1. The deductible. Most health insurance plans have a deductible, or the amount you must pay before the health plan will pay for covered services. According to Kaiser’s statistics, the average combined deductible per person for 2016 is $5,765 for bronze plans and $3,064 for silver plans. So the deductible is the least amount you need to have in a medical emergency savings account to avoid medical debt. But that’s a lot of money to have saved and many don’t. The Kaiser survey found that in those with health insurance, higher deductibles caused problems with paying medical bills and now you can see why. More than half in the Kaiser survey had medical debt under $5,000. Even after the deductible is met, you are still responsible for your share of the provider bills.
  2. An emergency room visit. Among those with medical debt problems, just over two-thirds said the bills resulted from one hospital stay or accident and that medical bills dragged on long past the initial incident or illness.
  3. Many bills for the same incident: Nearly all (91%) of those who had problems paying medical bills had trouble with bills from at least two health providers (doctor, emergency room, prescriptions, lab fees, diagnostic tests, hospitalization, outpatient treatment, services) for the same incident. Over half had problems with bills from five or more sources.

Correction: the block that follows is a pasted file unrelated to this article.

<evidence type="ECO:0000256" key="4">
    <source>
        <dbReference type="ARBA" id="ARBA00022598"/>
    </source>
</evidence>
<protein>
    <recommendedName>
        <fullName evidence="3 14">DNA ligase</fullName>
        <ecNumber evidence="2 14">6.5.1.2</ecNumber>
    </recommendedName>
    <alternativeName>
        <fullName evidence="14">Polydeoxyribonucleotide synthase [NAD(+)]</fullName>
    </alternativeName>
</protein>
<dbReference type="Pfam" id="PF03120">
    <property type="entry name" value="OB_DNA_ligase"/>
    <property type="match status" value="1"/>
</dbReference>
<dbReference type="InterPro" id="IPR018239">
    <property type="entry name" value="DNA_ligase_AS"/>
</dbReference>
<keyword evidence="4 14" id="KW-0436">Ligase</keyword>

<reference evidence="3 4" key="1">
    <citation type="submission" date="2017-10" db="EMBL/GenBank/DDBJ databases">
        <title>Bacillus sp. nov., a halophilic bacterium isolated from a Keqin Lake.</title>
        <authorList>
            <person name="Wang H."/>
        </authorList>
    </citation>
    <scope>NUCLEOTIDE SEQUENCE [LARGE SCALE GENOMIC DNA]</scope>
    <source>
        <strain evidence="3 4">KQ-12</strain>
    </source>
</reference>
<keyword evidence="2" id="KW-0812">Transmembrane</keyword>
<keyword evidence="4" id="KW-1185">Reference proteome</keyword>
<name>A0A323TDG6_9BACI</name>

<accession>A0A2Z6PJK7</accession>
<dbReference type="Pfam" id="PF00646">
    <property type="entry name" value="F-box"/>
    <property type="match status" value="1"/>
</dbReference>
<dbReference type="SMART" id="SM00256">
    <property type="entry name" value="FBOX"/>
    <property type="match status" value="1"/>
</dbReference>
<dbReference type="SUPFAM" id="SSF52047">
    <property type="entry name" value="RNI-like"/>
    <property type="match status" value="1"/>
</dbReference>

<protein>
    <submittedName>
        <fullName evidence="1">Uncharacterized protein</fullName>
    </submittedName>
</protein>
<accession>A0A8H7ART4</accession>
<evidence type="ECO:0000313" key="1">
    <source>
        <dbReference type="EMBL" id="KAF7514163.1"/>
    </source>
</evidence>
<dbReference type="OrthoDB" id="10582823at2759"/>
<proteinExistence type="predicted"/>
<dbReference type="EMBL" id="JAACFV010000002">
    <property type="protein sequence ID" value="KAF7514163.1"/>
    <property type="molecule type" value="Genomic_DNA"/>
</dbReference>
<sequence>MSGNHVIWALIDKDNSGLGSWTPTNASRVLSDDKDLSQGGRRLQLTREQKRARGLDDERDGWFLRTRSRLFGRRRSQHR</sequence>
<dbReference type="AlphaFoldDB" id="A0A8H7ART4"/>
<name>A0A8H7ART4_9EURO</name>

4. Losing income. When people can’t work due to their own illness or to care for someone else in their family with any illness, medical debts are even more difficult. Nearly one-third in the Kaiser survey said someone in their household had to take a cut in pay or hours due to the illness that caused the medical bills.

What happens to your medical debt

Most hospitals and health care providers expect to be paid and will start calling after non-payment for 30 days. By 90 days of no payment, unpaid medical bills are referred to collections agencies and that’s when they get reported to your credit report that way.  Next, you will be contacted by the collections agencies with a demand for payment. According to Kaiser, most people who can’t pay initially end up with medical debt handled by a collections agency.

Others opt to put a portion of their medical debt on a credit card which can backfire into high levels of debt on credit cards and monthly payment problems, all of which also end up on your credit report.

Non-payment of debts, debt in collections and high credit card balances all lead to poor credit and low credit scores which can haunt you for a long time.